American Literary Realism, Critical Theory, and Intellectual Prestige, 1880-1995
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BeschreibungPhillip Barrish traces the emergence of new ways of gaining intellectual prestige in the key works of late nineteenth- and early twentieth-century American literary realism.
InhaltsverzeichnisAcknowledgements; Introduction; 1. William Dean Howells and the roots of realist taste; 2. The 'facts of physical suffering', the literary intellectual and The Wings of the Dove; 3. The 'genuine article': credit and ethnicity in The Rise of David Levinsky; 4. What Nona knows; 5. From reality, to materiality, to the real (and back again): the dynamics of distinction on the recent critical scene; Notes; Bibliography; Index.
Pressestimmen"...the words 'dazzling' and 'moving' to describe Barrish's interpretations partly beacause they had the cumulative effect of exerting, on this reader, their own 'cognitive and emotional power.' The acute and layered analyses he refers to simply as 'detailedly attentive readings' produced a realer American realism." South Central Review "inventive and fresh." Modern Fiction Studies "an important and impressive book." Studies in American Fiction "a provocative book." American Literary Realism "intriguing and original." The Henry James Review "the author offers a fresh perspective of William Dean Howell, Henry James, Abraham Cahan, and Edith Wharton." CHOICE Jan 2002 "...a sensitive, often intriguing study." MFS "[Barrish's] prose is ...elegant, layered, and worth a second reading... It should be an influential book in the ongoing debate about what 'really matters' in literary-critical studies." Novel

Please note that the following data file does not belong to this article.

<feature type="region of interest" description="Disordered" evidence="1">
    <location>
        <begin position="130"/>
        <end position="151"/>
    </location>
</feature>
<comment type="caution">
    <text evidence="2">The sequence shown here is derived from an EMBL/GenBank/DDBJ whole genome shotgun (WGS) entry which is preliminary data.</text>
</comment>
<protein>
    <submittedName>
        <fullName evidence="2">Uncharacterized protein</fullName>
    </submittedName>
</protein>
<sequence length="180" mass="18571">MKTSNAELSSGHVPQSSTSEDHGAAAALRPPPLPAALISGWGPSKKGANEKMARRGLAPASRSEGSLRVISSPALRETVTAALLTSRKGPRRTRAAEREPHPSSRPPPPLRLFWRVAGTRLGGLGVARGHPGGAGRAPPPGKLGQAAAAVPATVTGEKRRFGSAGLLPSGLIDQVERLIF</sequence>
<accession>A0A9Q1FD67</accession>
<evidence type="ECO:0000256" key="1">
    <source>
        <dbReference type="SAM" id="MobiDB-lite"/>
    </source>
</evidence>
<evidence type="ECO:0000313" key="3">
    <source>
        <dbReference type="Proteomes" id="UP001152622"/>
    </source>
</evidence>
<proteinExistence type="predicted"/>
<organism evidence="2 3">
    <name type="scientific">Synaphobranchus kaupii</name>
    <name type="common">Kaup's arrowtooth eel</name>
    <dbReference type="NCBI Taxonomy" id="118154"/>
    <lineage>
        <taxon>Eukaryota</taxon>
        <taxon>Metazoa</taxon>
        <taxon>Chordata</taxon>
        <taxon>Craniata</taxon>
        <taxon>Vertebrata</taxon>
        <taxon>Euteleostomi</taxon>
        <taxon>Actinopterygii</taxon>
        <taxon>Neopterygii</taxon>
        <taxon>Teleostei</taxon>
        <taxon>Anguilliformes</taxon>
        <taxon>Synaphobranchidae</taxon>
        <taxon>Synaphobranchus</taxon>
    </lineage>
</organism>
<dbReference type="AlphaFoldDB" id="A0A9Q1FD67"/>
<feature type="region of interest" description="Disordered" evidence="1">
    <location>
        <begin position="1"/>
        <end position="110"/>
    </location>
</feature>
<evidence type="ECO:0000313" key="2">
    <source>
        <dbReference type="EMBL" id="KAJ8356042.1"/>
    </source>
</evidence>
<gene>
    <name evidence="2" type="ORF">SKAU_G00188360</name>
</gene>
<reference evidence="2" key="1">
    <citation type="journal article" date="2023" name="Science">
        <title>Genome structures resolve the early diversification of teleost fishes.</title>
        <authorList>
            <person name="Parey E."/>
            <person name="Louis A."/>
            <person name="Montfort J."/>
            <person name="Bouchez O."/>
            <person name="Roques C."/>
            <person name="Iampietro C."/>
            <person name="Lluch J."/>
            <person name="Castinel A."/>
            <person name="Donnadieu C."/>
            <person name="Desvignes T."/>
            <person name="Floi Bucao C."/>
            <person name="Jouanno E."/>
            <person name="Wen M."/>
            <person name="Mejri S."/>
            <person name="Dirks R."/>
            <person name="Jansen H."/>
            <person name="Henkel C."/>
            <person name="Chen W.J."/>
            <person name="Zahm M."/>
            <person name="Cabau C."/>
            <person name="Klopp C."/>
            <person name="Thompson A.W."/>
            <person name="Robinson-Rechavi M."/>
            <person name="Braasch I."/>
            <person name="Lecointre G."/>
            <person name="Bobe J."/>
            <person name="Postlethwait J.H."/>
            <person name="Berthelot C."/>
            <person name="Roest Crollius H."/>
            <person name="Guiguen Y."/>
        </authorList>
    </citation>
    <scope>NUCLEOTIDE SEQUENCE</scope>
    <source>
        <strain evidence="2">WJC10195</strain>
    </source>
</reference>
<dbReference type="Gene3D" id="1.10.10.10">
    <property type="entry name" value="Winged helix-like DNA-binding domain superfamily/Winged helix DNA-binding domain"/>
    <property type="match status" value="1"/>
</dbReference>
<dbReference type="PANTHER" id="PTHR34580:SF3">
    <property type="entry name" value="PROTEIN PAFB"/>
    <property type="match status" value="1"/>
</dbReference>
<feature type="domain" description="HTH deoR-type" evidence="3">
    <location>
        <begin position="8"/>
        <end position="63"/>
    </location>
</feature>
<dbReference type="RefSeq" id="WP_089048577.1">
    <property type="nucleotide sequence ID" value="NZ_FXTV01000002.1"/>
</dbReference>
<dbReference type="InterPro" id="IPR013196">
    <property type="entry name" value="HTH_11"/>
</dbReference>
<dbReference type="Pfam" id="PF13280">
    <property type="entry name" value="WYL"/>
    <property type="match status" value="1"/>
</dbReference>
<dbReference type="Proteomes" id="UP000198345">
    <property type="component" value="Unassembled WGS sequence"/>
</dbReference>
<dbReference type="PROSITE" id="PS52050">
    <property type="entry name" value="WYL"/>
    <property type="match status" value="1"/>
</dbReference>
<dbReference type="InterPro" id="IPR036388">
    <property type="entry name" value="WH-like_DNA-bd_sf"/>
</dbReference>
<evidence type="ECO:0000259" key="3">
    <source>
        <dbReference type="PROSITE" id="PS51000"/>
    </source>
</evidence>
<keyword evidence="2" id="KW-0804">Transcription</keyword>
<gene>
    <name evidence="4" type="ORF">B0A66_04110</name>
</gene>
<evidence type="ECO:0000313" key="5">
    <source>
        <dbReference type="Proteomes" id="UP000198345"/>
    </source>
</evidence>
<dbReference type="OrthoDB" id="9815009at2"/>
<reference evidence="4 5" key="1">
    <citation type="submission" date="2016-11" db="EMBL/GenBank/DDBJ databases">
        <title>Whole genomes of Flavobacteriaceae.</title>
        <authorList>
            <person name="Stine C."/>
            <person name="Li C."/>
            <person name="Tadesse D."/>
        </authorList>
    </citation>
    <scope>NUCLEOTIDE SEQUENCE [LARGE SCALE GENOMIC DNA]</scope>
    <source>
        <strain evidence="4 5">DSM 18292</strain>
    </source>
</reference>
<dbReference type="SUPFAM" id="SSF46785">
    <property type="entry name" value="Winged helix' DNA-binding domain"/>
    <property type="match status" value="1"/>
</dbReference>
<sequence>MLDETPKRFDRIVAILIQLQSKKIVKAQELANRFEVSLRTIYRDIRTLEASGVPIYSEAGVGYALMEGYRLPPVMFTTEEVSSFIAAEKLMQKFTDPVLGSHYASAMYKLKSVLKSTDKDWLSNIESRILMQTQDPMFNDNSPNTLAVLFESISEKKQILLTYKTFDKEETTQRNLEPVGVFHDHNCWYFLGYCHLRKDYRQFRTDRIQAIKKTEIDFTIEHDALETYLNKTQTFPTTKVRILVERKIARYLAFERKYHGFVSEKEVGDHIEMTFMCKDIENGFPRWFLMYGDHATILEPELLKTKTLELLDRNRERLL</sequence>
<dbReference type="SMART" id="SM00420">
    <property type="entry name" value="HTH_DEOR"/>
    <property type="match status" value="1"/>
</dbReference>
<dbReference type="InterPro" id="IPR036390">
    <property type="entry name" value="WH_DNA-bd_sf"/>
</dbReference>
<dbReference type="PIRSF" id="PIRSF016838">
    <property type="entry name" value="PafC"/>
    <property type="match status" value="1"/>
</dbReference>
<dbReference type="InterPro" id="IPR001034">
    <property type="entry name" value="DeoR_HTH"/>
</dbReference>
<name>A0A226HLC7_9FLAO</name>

Untertitel: 'Cambridge Studies in American'. New. Sprache: Englisch.
Verlag: CAMBRIDGE UNIV PR
Erscheinungsdatum: Februar 2001
Seitenanzahl: 224 Seiten